During Dubnyk’s busy first season with the Wild, he said there would be a time and place to reflect on all he accomplished.
Finally, this summer, that time came as Dubnyk lounged at his offseason home in British Columbia.
“It’s nice to just reflect on and think about it,” Dubnyk said. “It’s pretty outrageous how many things had to fall into place for everything to happen the way it did right from the very start of the year. It’s something I’ll never forget.”
Just before agreeing to his new contract this summer, Dubnyk took a weeklong golf vacation to Europe with seven other current or former hockey players set up by Dubnyk’s former Arizona Coyotes teammate B.J. Crombeen.
They played 18 holes Sunday, 36 on Monday, 18 on Tuesday, 36 on Wednesday - at which points calluses developed on their hands - 27 on Thursday, 27 on Friday and 36 on Saturday.
At the time, in late June, there was growing concern among the Wild fan base about whether Dubnyk and the team would agree on a contract before he was set to become a free agent July 1.
“He was going through it a little while we were over there and taking phone calls,” Crombeen said. “But he was pretty calm through it all. That’s the kind of guy he is. And he was ecstatic to go back (to the Wild).”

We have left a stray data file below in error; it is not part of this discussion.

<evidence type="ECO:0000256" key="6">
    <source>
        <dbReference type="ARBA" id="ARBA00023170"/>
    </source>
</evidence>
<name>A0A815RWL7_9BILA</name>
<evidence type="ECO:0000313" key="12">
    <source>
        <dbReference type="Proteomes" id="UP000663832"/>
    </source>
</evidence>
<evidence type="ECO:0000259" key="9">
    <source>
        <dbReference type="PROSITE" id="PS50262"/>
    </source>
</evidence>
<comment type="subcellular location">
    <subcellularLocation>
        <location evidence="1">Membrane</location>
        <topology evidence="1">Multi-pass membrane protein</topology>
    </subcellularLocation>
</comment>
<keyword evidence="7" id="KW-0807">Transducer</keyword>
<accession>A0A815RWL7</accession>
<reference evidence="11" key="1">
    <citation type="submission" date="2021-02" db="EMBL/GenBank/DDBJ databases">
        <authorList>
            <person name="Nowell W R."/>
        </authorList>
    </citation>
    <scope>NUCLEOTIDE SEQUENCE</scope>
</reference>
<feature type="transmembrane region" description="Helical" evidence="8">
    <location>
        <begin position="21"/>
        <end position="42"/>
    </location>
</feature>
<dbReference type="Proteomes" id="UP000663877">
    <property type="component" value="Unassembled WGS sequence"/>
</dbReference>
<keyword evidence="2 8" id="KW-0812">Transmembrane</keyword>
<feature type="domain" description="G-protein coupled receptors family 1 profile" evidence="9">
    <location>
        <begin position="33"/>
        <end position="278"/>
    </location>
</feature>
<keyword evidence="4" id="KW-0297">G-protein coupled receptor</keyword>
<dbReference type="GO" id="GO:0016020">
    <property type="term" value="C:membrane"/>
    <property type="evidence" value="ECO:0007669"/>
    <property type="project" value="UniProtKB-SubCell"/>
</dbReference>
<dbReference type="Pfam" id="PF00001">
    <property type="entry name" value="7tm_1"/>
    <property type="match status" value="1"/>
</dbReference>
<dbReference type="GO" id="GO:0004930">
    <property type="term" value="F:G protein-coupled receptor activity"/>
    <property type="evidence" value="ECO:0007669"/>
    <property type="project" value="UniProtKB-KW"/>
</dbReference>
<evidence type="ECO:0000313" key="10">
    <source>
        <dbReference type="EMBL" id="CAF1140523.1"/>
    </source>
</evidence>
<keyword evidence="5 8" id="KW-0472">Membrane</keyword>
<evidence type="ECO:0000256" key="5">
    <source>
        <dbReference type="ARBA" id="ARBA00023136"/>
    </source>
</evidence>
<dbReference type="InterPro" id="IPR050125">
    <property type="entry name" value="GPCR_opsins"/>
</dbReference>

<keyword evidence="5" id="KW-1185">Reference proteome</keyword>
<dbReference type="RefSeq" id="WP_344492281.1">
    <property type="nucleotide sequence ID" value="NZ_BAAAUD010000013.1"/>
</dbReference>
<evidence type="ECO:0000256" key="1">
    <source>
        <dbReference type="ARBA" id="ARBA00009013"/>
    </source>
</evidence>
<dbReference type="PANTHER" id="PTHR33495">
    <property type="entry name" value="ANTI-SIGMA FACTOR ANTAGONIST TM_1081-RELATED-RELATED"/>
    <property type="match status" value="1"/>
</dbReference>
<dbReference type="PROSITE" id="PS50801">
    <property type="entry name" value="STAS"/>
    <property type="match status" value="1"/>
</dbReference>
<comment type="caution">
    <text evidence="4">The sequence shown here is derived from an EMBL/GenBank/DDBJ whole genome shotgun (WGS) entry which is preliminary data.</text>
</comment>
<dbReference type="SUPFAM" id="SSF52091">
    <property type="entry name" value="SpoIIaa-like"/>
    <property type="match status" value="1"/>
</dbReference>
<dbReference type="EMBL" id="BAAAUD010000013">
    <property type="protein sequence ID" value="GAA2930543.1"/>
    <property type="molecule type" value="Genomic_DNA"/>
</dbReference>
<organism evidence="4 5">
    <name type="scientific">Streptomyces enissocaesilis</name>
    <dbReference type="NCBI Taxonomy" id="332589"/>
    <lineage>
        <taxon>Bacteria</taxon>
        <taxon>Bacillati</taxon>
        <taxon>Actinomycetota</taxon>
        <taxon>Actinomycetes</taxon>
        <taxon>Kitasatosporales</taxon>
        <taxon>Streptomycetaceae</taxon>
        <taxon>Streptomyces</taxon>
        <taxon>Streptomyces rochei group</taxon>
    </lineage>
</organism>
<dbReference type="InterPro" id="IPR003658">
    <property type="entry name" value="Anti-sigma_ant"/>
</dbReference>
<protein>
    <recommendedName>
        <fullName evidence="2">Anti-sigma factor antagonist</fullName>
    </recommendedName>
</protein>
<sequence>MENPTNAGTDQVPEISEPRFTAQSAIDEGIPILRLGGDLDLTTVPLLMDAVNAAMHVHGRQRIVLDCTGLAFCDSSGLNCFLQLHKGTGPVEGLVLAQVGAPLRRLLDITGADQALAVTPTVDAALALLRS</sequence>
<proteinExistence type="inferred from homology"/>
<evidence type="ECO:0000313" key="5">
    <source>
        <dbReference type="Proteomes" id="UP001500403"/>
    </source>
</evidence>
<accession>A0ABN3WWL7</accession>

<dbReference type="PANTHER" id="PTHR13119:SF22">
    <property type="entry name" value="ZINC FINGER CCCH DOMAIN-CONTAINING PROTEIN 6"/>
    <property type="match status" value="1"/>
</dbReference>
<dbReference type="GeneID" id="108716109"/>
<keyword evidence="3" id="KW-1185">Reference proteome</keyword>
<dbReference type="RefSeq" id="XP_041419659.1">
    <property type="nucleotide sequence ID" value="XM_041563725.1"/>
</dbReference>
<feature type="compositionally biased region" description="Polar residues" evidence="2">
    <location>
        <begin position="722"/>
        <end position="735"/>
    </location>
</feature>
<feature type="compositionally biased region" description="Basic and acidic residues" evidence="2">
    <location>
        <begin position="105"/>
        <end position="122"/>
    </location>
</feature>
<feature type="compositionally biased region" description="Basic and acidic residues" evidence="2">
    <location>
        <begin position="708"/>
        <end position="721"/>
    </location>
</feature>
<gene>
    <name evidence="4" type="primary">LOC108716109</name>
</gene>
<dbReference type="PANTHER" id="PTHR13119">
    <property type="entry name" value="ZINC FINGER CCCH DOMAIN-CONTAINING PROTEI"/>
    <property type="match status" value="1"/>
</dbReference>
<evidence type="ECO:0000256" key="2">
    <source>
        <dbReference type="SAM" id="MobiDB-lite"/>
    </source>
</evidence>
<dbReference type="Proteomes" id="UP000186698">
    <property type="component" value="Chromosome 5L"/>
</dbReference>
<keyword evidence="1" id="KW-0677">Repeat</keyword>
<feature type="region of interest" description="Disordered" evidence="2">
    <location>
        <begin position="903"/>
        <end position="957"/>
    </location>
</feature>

A new season
Last season, with the Wild goalie situation in crisis, Dubnyk debuted with his new team in Buffalo on Jan. 15, starting in goal after catching a red-eye flight from Phoenix.
The Wild won that game 7-0.
“I watched that game and thought, ‘Boy, is it fun to watch hockey like this,’ ” Barry said.
With three goalies - Darcy Kuemper backing up Dubnyk and Niklas Backstrom as a third goalie - on the roster this season, it is unlikely Dubnyk will have to start 38 straight games again.
But doing that last season - doing what needed to be done - Dubnyk gained the respect of his teammates and coaches.
“He didn’t look at the big picture. He was focused on the moment and that particular game, and when he did that, he was real strong for us,” coach Mike Yeo said.
Dubnyk credits his teammates for that.
After his first week with the Wild, he called his dad and raved about his new team.
“Don’t get me wrong, he has loved his teammates over the years,” Barry said. “But even from the very first day he got to Minnesota, he talked about how comfortable he felt and how supportive the guys were and how much fun it was.”
After he helped save their season 10 months ago, much of the Wild’s prospects this season once again ride on Dubnyk.
He is not expected to post the same chart-topping numbers as last season. But the Wild, a team that has struggled to find any semblance of consistent goaltending, are desperate for a drama-free season inside the crease.
“I want to go out and concentrate on the things that I was doing last year that helped me be successful,” Dubnyk said. “The thing that makes me comfortable and not worried about that going forward is just how good I feel about this group and playing behind them. I know we’re going to win a lot of games. I just have to be solid for them and give them a good feeling back there, and then we’re going to have a real good chance to win hockey games.”
Because of the hockey games Dubnyk helped win last season, he finally has the stability that has eluded him throughout his career.
And that could set up another big year from the goalie.
“You can just tell,” Barry said, “that he’s at ease.”